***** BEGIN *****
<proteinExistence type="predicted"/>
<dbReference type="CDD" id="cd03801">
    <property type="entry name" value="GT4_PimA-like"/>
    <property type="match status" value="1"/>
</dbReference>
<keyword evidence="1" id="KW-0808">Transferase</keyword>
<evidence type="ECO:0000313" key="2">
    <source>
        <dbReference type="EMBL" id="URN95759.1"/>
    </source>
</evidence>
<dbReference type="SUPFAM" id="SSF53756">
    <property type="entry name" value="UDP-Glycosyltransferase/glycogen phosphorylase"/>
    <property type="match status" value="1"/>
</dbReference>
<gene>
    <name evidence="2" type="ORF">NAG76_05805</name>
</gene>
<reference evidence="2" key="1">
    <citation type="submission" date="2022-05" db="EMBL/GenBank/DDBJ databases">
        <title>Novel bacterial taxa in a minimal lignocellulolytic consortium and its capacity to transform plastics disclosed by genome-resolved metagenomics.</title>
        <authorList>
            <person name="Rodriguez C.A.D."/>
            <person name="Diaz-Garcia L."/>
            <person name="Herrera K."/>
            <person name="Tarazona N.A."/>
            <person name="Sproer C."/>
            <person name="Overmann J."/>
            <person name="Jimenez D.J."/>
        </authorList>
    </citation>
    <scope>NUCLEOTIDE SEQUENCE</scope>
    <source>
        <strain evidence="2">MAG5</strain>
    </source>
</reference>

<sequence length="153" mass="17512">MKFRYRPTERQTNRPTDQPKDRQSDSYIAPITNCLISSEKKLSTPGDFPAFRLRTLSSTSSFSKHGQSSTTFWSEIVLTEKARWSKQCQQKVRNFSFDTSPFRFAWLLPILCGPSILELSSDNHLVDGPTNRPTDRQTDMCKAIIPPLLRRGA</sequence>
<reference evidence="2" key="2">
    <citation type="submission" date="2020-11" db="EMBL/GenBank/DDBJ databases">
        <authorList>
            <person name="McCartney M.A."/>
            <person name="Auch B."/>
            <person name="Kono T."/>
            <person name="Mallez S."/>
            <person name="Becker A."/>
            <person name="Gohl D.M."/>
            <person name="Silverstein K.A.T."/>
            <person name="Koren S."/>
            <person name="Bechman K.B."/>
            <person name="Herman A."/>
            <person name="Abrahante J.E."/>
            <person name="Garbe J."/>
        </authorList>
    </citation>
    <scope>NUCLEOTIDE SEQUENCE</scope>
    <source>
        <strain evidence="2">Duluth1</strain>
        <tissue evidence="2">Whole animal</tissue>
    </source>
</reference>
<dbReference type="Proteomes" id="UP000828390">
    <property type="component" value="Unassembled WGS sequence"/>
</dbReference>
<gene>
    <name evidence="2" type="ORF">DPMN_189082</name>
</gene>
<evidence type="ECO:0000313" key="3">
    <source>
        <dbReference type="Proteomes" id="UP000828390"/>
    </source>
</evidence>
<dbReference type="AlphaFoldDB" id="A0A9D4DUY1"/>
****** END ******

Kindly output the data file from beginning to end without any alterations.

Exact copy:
<proteinExistence type="predicted"/>
<dbReference type="CDD" id="cd03801">
    <property type="entry name" value="GT4_PimA-like"/>
    <property type="match status" value="1"/>
</dbReference>
<keyword evidence="1" id="KW-0808">Transferase</keyword>
<evidence type="ECO:0000313" key="2">
    <source>
        <dbReference type="EMBL" id="URN95759.1"/>
    </source>
</evidence>
<dbReference type="SUPFAM" id="SSF53756">
    <property type="entry name" value="UDP-Glycosyltransferase/glycogen phosphorylase"/>
    <property type="match status" value="1"/>
</dbReference>
<gene>
    <name evidence="2" type="ORF">NAG76_05805</name>
</gene>
<reference evidence="2" key="1">
    <citation type="submission" date="2022-05" db="EMBL/GenBank/DDBJ databases">
        <title>Novel bacterial taxa in a minimal lignocellulolytic consortium and its capacity to transform plastics disclosed by genome-resolved metagenomics.</title>
        <authorList>
            <person name="Rodriguez C.A.D."/>
            <person name="Diaz-Garcia L."/>
            <person name="Herrera K."/>
            <person name="Tarazona N.A."/>
            <person name="Sproer C."/>
            <person name="Overmann J."/>
            <person name="Jimenez D.J."/>
        </authorList>
    </citation>
    <scope>NUCLEOTIDE SEQUENCE</scope>
    <source>
        <strain evidence="2">MAG5</strain>
    </source>
</reference>

<sequence length="153" mass="17512">MKFRYRPTERQTNRPTDQPKDRQSDSYIAPITNCLISSEKKLSTPGDFPAFRLRTLSSTSSFSKHGQSSTTFWSEIVLTEKARWSKQCQQKVRNFSFDTSPFRFAWLLPILCGPSILELSSDNHLVDGPTNRPTDRQTDMCKAIIPPLLRRGA</sequence>
<reference evidence="2" key="2">
    <citation type="submission" date="2020-11" db="EMBL/GenBank/DDBJ databases">
        <authorList>
            <person name="McCartney M.A."/>
            <person name="Auch B."/>
            <person name="Kono T."/>
            <person name="Mallez S."/>
            <person name="Becker A."/>
            <person name="Gohl D.M."/>
            <person name="Silverstein K.A.T."/>
            <person name="Koren S."/>
            <person name="Bechman K.B."/>
            <person name="Herman A."/>
            <person name="Abrahante J.E."/>
            <person name="Garbe J."/>
        </authorList>
    </citation>
    <scope>NUCLEOTIDE SEQUENCE</scope>
    <source>
        <strain evidence="2">Duluth1</strain>
        <tissue evidence="2">Whole animal</tissue>
    </source>
</reference>
<dbReference type="Proteomes" id="UP000828390">
    <property type="component" value="Unassembled WGS sequence"/>
</dbReference>
<gene>
    <name evidence="2" type="ORF">DPMN_189082</name>
</gene>
<evidence type="ECO:0000313" key="3">
    <source>
        <dbReference type="Proteomes" id="UP000828390"/>
    </source>
</evidence>
<dbReference type="AlphaFoldDB" id="A0A9D4DUY1"/>